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The Many Aspects of the Legion Book Covers

The conclusion to Brandon’s Legion series is almost here! In a few short weeks you’ll get to read the finale to Stephen Leeds’s story, complete with J.C.’s lovable antics, Tobias’s calming Wikipedia-like knowledge, and Ivy’s psychological profiling.

The end (of a series) is coming! And I’m feeling nostalgic. Let’s take a walk down memory lane and discuss the various covers the books have had over the years. There have been almost as many covers as Stephen has aspects!

Back in 2012, Legion was about to be released for the first time through Subterranean Press, and Jon Foster painted a fantastic illustration for it.

About the same time, Peter and Brandon contacted me about doing a cover for the ebook. Since the rights to the amazing Jon Foster cover were connected to Subterranean Press’s edition of the book, we had the opportunity to do our own thing for the Dragonsteel ebook edition. Luckily, Brandon already had a clear idea of what he was looking for, and pointed me to the stylized black, white, and red movie poster for Ocean’s 11.

I got to work thumbnailing some ideas. The first rough image I sent to him was this beauty, made from stock photos I’d found.

Yeah, it wasn’t working. So later that same day, I was wracking my brain for other ideas.

At the time, I was working as an animator in video games. I used a piece of plexiglass over my screen that I would draw on with dry-erase markers to help me keep track of poses and the timing of the characters I was animating. Occasionally, I would doodle on it too, especially when inspiration struck and I couldn’t get to pencil and paper fast enough. But honestly, this concept probably came from one that Peter had worked up as a potential idea [Peter’s note: this was tongue-in-cheeck and inspired by some minimalist book cover redesigns going around Twitter at the time]:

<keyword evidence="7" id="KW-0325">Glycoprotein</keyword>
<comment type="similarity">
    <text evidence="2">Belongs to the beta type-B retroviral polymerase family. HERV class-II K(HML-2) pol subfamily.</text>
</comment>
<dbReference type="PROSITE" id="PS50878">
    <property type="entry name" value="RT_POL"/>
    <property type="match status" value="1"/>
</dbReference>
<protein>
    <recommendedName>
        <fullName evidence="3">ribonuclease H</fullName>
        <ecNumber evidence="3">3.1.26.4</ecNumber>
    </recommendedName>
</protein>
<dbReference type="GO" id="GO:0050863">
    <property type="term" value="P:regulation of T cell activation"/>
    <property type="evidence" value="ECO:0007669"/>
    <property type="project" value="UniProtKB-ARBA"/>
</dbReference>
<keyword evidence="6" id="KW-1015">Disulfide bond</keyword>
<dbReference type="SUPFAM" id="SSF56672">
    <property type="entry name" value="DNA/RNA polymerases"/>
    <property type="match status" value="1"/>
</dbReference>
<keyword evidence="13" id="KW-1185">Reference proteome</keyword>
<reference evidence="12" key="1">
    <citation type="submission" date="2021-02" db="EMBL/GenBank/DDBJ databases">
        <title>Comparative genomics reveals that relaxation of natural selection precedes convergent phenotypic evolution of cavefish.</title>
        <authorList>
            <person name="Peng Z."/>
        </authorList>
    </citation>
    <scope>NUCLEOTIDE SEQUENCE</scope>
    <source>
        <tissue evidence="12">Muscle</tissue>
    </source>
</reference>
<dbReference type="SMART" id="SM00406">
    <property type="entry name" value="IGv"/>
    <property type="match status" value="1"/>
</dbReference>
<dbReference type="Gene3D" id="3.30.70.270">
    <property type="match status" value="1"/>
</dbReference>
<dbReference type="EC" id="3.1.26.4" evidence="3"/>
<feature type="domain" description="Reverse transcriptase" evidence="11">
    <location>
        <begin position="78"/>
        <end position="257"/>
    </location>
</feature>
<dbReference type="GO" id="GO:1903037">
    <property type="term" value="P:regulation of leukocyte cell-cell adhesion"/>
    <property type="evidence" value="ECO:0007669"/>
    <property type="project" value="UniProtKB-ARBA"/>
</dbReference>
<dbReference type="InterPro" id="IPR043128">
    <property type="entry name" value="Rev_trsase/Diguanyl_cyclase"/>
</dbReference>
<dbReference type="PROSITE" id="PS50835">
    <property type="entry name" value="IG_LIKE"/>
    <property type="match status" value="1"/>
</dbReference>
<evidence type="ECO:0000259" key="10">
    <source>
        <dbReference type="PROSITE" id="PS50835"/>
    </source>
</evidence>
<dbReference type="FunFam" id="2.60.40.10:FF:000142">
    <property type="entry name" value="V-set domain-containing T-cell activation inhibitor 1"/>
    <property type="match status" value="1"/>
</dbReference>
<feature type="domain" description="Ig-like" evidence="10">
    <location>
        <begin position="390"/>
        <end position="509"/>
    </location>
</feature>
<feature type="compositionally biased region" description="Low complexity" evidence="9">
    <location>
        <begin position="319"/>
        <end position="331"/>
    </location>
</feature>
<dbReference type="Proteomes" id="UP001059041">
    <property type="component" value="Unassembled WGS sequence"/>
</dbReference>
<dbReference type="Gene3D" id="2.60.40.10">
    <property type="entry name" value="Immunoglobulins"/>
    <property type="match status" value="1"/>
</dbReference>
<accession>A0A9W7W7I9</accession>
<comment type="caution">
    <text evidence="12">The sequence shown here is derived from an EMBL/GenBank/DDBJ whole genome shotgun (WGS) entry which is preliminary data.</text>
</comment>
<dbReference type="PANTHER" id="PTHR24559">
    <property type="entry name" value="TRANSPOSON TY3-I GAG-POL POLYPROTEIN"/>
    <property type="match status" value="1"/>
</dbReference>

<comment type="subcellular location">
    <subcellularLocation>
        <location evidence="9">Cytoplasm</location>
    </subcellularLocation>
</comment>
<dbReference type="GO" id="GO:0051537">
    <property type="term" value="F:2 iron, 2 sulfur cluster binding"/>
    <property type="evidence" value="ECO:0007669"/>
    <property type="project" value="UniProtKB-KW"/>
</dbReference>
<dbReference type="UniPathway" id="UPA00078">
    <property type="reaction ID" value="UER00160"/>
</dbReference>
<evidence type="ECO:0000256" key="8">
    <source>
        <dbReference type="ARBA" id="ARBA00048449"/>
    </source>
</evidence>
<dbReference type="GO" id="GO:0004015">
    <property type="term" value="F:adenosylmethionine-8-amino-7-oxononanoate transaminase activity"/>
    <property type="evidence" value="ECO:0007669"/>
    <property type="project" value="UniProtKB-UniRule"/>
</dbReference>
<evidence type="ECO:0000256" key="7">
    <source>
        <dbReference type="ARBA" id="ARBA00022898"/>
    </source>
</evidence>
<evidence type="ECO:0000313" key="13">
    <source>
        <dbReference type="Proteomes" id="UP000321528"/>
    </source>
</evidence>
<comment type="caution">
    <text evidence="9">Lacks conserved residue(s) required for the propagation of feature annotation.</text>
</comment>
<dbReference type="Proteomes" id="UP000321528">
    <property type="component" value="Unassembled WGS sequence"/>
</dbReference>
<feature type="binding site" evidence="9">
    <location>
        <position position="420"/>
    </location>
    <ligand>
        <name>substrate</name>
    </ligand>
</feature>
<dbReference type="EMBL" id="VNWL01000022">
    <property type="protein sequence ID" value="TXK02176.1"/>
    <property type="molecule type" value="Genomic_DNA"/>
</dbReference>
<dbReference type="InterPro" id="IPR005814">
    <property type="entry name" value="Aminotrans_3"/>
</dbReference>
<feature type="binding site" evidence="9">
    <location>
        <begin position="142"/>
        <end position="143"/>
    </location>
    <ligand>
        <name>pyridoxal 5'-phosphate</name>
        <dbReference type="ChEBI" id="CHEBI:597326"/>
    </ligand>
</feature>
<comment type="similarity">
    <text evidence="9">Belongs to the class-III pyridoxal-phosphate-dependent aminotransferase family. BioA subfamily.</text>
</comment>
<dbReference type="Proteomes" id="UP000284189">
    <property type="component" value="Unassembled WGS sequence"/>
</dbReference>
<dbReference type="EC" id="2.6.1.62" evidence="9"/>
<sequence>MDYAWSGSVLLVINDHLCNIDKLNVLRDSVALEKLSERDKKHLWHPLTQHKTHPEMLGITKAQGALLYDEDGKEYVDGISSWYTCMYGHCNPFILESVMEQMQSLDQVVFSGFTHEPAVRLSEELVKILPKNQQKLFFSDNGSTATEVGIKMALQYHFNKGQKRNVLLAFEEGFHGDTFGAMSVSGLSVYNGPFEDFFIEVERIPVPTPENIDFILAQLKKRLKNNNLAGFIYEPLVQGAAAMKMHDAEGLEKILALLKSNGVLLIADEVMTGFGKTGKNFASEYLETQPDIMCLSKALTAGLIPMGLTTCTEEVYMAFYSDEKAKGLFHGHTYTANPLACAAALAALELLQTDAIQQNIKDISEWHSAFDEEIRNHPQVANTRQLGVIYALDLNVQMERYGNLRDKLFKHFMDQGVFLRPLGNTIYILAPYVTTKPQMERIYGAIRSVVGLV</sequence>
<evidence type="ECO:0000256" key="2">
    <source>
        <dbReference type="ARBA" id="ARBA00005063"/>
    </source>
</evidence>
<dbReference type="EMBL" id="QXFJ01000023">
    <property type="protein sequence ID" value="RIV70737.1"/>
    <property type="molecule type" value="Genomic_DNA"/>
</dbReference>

From thence came this image:

Brandon liked it. I got the thumbs up and went to work fleshing it out into a real cover. Taking cues from the Ocean’s 11 poster, I scheduled a photoshoot for after work at the video game company and gathered together a bunch of my coworkers (and my wife Kara) and took pictures of them. A bit of Photoshop magic later, and we had this:

(Apologies to Kara and my old co-workers for posting this. FYI, I’m the one on the right, in the hoodie.)

I knew this wasn’t quite working, but I sent it anyway. Brandon confirmed. The style was right, but this looked more like a bunch of people rising up to take back control of the government than a story about a man with multiple aspects. But I had a backup plan. Stock photos.

I sought out images that represented several of the different characters. And it worked!

Though I did try a version with anime-haired Stephen Leeds at one point.

On a related note, I’ve always pictured Stephen as being played by the lead singer of Maroon 5, Adam Levine. (At least until I saw Miranda Meeks’s take on Stephen. More on that later.)

Thinking about each of the characters is what really filled this out. Though you can still see some of the silhouettes of my former coworkers in the crowd of people behind Stephen, the characters at the forefront are still very recognizable. There’s our Adam Levine-like Stephen out front flanked by J.C. and some other dude in a scarf, behind them there’s Kalyani, Ivy, and Tobias. Anyway, I think it worked. Though Amazon’s image compression at the time didn’t particularly like the color of red I chose, so we wound up having to change the title color to blue on that version.

A few years later I started working for Brandon full time, and Legion: Skin Deep had been released with another fantastic Jon Foster cover.